Photograph of Golillas Dam in Colombia, 1982

Saúl Ordúz, Visitas Presa de Golillas, 1982

Visitas Presa de Golillas. A view of Golillas dam. (Photograph by Saúl Ordúz. © Saúl Ordúz. Courtesy of Museo de Bogotá.)

This image appears in: Gallini, Stefania, Laura Felacio, Angélica Agredo, and Stephanie Garcés. “The City’s Currents: A History of Water in 20th-Century Bogotá.” Environment & Society Portal, Virtual Exhibitions 2014, no. 3. Rachel Carson Center for Environment and Society.

The Chingaza Páramo project consisted of the deviation of the Chuza, Guatiquía, and Frío rivers towards Bogotá and therefore turned them into new tributaries of the basin of the Bogotá River at the western limits of the city’s expansion area. Construction works included the Golillas Dam, which made possible the creation of the Chuza Reservoir, with a storage capacity of 250,000,000 cubic meters of water from the Chuza and Guatiquía Rivers and from other minor sources such as the Golillas and Leticia rivulets. The stored water was transported to the city through a conduction system of over 37 kilometers that ended in the Francisco Wiesner Treatment Plant, where up to 1,209,600 cubic meters underwent purification per day.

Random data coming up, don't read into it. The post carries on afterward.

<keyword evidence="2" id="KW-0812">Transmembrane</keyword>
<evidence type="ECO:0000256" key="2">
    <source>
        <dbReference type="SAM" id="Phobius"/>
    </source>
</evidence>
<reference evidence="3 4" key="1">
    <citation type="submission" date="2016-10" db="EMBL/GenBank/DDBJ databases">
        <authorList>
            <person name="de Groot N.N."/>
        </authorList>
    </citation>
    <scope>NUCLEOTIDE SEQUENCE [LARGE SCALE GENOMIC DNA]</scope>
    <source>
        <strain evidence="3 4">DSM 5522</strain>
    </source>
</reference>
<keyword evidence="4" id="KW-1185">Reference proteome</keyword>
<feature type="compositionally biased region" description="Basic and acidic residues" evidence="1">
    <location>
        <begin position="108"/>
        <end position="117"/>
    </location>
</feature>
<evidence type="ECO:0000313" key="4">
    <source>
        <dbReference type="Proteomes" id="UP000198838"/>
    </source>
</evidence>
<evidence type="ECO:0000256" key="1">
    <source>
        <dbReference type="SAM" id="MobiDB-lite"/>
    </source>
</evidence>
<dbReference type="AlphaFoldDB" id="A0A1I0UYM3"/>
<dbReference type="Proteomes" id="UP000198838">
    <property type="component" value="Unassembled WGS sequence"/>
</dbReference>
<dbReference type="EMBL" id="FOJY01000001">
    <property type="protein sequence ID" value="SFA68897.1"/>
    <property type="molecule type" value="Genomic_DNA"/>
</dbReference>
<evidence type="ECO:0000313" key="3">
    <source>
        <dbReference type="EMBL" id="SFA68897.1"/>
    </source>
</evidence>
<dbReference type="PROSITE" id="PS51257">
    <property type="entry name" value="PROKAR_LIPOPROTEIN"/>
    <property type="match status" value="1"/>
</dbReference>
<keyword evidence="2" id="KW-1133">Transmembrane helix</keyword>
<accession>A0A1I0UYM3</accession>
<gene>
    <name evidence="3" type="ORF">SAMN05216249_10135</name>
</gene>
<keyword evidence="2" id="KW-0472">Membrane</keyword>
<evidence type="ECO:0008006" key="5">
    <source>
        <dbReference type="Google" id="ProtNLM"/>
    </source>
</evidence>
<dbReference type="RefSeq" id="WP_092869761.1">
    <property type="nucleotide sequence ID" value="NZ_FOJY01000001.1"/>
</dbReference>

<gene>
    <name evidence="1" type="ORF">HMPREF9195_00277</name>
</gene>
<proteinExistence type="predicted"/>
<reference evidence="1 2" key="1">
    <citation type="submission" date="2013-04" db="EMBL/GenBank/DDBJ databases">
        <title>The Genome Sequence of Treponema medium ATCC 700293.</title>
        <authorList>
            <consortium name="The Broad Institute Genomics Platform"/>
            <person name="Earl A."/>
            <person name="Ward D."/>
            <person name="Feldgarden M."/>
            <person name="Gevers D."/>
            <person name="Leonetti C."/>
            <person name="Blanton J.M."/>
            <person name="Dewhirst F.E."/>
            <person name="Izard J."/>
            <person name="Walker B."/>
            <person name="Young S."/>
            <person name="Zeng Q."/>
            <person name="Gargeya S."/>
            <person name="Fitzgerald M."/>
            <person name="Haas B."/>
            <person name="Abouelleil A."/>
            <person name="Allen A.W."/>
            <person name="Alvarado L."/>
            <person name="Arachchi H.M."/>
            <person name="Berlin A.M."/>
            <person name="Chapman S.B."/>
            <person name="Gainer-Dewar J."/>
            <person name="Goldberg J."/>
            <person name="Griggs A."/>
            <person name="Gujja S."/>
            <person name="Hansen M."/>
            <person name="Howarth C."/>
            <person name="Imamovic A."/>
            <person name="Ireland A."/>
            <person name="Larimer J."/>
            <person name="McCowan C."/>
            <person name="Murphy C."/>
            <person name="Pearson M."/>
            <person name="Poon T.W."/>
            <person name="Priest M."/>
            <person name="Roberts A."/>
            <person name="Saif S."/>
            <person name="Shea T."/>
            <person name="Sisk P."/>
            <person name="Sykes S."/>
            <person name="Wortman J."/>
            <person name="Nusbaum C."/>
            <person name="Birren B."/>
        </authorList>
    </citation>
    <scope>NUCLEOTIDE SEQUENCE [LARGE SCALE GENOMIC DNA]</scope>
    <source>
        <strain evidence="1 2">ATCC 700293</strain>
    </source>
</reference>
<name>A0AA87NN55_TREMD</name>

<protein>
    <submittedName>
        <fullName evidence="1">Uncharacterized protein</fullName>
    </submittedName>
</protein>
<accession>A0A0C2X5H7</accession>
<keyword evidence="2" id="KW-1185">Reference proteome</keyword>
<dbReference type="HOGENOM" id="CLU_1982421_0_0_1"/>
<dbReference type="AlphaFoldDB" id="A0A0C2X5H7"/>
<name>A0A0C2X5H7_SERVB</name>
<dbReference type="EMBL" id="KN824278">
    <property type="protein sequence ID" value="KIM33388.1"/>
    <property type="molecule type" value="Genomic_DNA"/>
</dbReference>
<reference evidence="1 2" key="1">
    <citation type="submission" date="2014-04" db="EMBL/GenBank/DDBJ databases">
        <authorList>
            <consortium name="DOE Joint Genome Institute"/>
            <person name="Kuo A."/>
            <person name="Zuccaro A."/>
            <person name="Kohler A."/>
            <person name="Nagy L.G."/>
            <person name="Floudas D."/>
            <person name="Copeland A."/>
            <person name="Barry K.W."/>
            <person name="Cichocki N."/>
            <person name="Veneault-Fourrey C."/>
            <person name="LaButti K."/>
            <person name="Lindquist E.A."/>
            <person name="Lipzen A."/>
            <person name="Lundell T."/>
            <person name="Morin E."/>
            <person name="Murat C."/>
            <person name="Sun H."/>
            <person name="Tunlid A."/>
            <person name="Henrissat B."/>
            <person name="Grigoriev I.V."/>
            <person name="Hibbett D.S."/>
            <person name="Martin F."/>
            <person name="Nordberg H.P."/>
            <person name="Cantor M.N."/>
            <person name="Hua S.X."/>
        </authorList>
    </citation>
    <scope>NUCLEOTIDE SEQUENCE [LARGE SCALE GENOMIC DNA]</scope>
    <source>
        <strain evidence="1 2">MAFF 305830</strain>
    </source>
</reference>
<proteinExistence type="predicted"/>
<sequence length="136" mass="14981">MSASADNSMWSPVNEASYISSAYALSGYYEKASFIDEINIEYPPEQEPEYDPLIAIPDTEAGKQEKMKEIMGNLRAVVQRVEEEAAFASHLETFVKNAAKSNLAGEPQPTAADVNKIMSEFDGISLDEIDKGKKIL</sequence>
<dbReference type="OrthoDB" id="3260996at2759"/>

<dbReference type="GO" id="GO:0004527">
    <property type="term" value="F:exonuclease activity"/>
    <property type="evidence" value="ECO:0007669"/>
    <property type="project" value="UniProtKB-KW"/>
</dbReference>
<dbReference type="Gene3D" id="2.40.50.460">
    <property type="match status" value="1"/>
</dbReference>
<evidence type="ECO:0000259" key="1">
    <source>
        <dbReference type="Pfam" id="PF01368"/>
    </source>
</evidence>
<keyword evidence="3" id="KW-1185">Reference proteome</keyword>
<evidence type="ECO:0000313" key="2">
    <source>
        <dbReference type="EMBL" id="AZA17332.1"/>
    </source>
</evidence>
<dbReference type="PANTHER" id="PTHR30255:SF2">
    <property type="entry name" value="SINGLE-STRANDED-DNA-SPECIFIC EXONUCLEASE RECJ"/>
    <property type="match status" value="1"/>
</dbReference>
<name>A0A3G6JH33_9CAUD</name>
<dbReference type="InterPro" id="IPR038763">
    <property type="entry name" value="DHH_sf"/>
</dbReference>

—Stefania Gallini, Laura Felacio, Angélica Agredo, and Stephanie Garcés

Read more about water supply and consumption in Bogotá here.